(This post has been sitting in my drafts for a couple of years. Now, that we’re on a “boil” order in my county in northeast Kansas in July 2011, I thought again of how we take our clean water for granted. I wrote this about a visit to Honduras, where you can’t drink the water from the tap.)
It’s early on a February morning in 2007, Tegucigalpa, Honduras, and already hot. I don’t mind. Back home in Kansas City it’s freezing.
Behind the courtyard wall, I wait at the gate, listening. I’m an early riser so I volunteered to make the water bottle exchange.
“You’ll know when they’re coming,” my friend Michael told me the night before. “They call out “Agua Azul, Agua Azul.” He likes the sound of it. “It’s like a call to prayer.”
Most societies and religions find spiritual and cleansing properties in water, so Michael is right about that.
Three large empty bottles sit on the driveway near the gate. I hear the faint call, and I lean out to look.
I see a truck slowly rumbling down the steep incline of street in this affluent neighborhood in the capital city of Honduras. The back of the truck is stacked with large water bottles.
“Agua Azul. Agua Azul.”
I wave my hand at the truck. A man darts to the gate, grabs the empty bottles and replaces them with full ones. He hops back on the truck and continues his call. “Agua Azul. Agua Azul.”
Now we’ll have purified water for the next couple of days. We go through it quickly, using it for everything that passes our lips. The water truck comes three mornings a week. It saves the trouble of taking the bottles to the store. The house has running water, but it’s not purified. We have to be careful not to drink it or even use it for brushing our teeth. I keep a small bottle of purified water in the bathroom during my visit.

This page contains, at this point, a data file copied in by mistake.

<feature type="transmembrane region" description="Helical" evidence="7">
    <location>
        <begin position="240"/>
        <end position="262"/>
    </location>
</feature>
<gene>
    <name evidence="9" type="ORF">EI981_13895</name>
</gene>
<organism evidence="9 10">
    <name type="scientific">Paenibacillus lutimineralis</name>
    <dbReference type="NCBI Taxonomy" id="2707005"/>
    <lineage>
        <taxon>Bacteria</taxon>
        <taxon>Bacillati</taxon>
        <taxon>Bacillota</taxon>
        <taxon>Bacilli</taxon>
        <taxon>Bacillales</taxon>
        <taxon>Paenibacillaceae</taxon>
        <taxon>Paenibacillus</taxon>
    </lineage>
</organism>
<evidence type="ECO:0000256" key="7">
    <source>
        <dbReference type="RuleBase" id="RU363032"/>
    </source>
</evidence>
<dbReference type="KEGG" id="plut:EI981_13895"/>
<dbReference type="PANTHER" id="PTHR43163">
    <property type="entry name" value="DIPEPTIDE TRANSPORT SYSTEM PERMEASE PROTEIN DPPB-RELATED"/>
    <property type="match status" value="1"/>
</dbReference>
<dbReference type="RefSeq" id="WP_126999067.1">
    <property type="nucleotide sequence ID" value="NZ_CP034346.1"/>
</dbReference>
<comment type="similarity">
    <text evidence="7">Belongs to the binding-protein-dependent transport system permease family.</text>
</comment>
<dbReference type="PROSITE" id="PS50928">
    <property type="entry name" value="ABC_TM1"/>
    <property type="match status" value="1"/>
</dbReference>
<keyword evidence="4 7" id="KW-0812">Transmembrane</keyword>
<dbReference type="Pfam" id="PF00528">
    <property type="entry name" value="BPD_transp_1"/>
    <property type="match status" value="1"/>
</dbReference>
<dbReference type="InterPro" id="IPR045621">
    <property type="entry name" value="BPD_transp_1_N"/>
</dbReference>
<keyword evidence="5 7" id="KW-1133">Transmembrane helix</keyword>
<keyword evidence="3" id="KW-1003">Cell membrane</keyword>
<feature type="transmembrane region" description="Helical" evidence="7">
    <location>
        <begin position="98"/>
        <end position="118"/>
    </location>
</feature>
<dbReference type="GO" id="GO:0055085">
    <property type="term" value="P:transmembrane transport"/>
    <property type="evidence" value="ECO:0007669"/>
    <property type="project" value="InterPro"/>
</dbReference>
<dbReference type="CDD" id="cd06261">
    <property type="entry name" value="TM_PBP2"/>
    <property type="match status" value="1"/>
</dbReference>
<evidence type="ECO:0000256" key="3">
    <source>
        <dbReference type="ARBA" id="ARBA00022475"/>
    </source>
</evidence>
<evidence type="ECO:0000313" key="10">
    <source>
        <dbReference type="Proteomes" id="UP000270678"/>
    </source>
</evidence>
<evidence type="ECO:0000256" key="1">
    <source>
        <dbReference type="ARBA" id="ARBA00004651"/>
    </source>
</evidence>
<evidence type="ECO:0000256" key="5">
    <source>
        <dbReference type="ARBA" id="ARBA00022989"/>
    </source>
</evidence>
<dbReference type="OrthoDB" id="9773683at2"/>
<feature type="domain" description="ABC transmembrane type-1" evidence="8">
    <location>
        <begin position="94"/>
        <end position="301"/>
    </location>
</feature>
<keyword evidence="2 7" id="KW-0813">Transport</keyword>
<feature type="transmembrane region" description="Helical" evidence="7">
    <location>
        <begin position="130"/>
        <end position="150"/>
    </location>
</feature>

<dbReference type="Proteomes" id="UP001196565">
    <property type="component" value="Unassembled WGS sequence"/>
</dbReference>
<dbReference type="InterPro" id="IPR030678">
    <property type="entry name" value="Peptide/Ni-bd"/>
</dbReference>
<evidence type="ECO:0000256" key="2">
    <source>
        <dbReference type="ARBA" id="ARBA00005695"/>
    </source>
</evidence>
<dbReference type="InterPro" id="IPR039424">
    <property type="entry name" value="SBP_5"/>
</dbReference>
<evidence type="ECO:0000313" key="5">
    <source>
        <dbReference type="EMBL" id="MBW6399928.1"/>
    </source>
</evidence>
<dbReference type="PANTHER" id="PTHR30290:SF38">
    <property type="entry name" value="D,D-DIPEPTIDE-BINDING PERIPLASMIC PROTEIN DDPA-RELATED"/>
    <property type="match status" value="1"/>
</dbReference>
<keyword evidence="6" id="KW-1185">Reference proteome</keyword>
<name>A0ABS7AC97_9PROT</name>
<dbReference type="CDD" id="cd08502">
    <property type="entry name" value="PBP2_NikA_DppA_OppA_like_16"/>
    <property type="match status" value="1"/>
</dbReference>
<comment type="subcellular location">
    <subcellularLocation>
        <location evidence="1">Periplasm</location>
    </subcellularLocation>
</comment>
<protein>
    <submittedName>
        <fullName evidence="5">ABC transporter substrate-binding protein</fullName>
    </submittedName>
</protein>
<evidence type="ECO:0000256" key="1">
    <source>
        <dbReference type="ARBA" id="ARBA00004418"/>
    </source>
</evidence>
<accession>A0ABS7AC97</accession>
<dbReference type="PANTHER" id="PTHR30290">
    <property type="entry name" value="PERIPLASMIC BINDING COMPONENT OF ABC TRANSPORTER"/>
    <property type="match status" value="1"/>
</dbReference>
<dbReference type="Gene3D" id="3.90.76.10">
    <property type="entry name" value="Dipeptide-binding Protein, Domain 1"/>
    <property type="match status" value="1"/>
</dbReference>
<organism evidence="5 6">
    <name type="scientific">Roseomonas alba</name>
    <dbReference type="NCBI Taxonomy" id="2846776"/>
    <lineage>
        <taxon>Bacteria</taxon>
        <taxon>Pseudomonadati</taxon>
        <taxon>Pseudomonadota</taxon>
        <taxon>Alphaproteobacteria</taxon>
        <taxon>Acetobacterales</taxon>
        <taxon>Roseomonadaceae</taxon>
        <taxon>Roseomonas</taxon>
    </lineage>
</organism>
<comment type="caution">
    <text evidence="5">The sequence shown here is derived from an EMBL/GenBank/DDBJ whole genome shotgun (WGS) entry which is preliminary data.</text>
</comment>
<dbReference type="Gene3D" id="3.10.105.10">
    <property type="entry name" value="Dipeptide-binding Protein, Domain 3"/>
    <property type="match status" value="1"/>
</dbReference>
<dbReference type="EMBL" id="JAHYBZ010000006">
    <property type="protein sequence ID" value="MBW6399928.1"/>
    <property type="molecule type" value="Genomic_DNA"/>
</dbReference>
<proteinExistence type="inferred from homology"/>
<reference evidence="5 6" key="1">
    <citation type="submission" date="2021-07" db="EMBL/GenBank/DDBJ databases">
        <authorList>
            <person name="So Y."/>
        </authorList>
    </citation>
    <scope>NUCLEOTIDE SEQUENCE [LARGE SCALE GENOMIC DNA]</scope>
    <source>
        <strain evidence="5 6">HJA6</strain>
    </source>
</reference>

You can’t be careful everywhere, and on a trip to see the Mayan ruins in Copan, Honduras, some of us come down with horrible gastrointestinal distress. I’ll spare you the details (worst diarrhea of my life!), but it was touch and go on the drive home. Michael and Anita knew the roads and the rest stops, and thankfully, my husband is an Eagle Scout, prepared with supplies at all times, including a roll of toilet paper.
At home, we take pure water for granted. But civilization has long been plagued, literally, with contaminated water. Cholera is one disease spread by water fouled by bacteria. People would often drink alcoholic beverages, rather than water, because they were less likely to get sick. Steven Johnson writes about a cholera epidemic in “The Ghost Map: The Story of London’s Most Terrifying Epidemic — and How it Changed Science, Cities, and the Modern World.”
In Copan, we visited Flavia Cueva, who owns the Hacienda San Lucas. Anita, who is with the U.S. State Department, had met with Flavia before on an official visit. Local people and members of the International Rotary were working to improve the water quality. International Rotary is providing water distribution and health education to six remote villages in the area.
My water district at home, WaterOne, sends out an annual water quality report, summarizing what’s in the water and provides lots of facts, which are also available on the website. WaterOne was one of seven utilities worldwide selected as a finalist for a global water award for its Wolcott Treatment Plant. We’re very lucky we don’t need to buy bottled water, regularly, although there is a run on bottled water now because of the boil order.
Here’s a copy of the story in the Kansas City Star about our boil order: